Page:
KIM SPEAKS: Kim Jong Un Praises 'EXTRAORDINARY' Trump in New Letter

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Kim made that commitment when he met Mr Trump in Singapore last month.

Trump's sharing of the letter this week is likely his attempt to contradict a narrative from confrontational media outlets claiming negotiations with North Korea have failed.

South Korean news agency Yonhap and JoongAng Ilbo suggest the North Koreans did not attend the meeting because the American representatives were civilian government members, not soldiers. "We will be ready", she said in a statement.

"Like the more central issue of denuclearization", the North "will not give away leverage over the remains without obtaining something of value in return", Mark Fitzpatrick, a veteran arms control expert with the International Institute for Strategic Studies and Alana Vogel, also of the think tank, wrote on its blog Friday.

North Korean and United States military officials met at the inter-Korea border Sunday to discuss repatriation of the remains of American troops killed during the Korean War, a report said.

What was in Kim's letter?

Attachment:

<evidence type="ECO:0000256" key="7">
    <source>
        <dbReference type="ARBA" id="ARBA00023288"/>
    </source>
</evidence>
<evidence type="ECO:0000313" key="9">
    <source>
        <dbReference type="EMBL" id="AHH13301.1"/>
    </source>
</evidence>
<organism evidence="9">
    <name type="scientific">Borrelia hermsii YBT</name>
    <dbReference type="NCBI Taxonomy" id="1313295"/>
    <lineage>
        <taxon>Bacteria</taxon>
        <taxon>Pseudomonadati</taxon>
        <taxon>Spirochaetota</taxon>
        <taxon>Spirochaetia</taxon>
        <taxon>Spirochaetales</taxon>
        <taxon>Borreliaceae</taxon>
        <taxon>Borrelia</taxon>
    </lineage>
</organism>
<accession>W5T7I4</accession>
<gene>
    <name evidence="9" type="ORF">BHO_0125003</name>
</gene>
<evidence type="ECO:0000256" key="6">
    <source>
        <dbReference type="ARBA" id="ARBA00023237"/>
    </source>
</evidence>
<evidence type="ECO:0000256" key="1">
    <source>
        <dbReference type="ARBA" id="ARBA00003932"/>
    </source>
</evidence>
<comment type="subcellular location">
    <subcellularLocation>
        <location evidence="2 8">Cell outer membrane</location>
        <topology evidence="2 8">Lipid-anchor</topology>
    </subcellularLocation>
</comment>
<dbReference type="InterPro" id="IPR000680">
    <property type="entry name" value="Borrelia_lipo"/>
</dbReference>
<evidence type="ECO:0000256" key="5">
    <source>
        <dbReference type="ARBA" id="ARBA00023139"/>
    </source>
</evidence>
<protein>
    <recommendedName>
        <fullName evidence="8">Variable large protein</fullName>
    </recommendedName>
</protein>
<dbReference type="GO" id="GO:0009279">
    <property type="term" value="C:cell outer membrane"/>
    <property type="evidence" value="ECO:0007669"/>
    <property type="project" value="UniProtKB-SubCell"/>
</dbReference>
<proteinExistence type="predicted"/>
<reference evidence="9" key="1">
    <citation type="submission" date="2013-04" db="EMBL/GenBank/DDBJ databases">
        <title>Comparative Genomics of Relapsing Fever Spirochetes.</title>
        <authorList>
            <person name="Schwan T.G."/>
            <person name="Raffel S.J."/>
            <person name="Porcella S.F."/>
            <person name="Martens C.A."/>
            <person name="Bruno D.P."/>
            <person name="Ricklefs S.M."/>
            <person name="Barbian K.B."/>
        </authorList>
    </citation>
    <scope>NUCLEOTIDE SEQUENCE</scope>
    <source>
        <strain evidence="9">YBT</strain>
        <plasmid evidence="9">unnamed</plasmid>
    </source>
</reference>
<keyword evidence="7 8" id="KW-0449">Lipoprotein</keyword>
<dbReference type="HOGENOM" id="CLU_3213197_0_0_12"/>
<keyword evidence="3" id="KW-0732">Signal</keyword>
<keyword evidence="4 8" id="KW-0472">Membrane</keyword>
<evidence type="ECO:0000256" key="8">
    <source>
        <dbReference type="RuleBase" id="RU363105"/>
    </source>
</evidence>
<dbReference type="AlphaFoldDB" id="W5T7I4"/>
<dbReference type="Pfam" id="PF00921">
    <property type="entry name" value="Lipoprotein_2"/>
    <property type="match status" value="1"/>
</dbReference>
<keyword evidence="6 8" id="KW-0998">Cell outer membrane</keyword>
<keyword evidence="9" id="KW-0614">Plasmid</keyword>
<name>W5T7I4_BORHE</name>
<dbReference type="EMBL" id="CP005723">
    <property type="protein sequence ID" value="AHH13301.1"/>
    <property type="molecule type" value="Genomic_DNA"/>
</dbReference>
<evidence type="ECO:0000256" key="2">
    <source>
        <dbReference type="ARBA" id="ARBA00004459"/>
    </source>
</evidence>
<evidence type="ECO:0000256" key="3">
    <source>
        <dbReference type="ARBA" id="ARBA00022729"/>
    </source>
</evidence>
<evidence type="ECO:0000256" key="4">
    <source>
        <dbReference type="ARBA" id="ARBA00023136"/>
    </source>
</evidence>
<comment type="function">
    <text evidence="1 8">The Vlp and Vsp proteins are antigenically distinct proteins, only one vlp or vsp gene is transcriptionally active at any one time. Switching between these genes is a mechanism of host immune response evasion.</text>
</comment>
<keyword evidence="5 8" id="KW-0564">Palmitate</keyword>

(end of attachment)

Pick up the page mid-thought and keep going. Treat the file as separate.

Here's the note Kim Jong Un has sent to Trump, which the President tweeted on Thursday morning.

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Other companies have said they are still assessing the situation and examining all possible risks. Velayati also said that USA sanctions against Iran could raise oil prices and harm oil consumers.

"I firmly believe that the strong will, honest efforts and unique approach of myself and Your Excellency Mr. President aimed at opening up a new future between the DPRK (Democratic People's Republic of Korea - the country's official name) and the U.S. will surely come to fruition", Kim wrote.

Kim refers to Trump as "your excellency" five times, praises the "improvement of relations" between the US and North Korea, and expresses hope for a new future. He did not elaborate.

In another apparent setback, the U.S. accused Pyongyang of violating sanctions on refined oil products and ordered the United Nations security council to immediately halt all related deliveries to North Korea.

The U.S. says North Korea has continued to smuggle refined petroleum products into the country in excess of the quota of 500,000 barrels per year allowed under United Nations sanctions imposed because of nuclear and missile programs.

In between came Pyongyang's "Pompeo peeve": Officials vented that Secretary of State Mike Pompeo's latest terms are so "disappointing" and "regrettable" that they "rattle our willingness for denuclearization".

US State Department spokeswoman Heather Nauert said North Korea made contact on Thursday and offered to meet on Sunday instead.

It had been expected on Thursday at the inter-Korean truce village of Panmunjom. The U.S. also risks giving the North Koreans leverage to continue diplomacy and drag out disarmament talks. A statement signed by both leaders promised the "immediate repatriation of those already identified". The agreement reportedly covered the remains of some 200 American soldiers.

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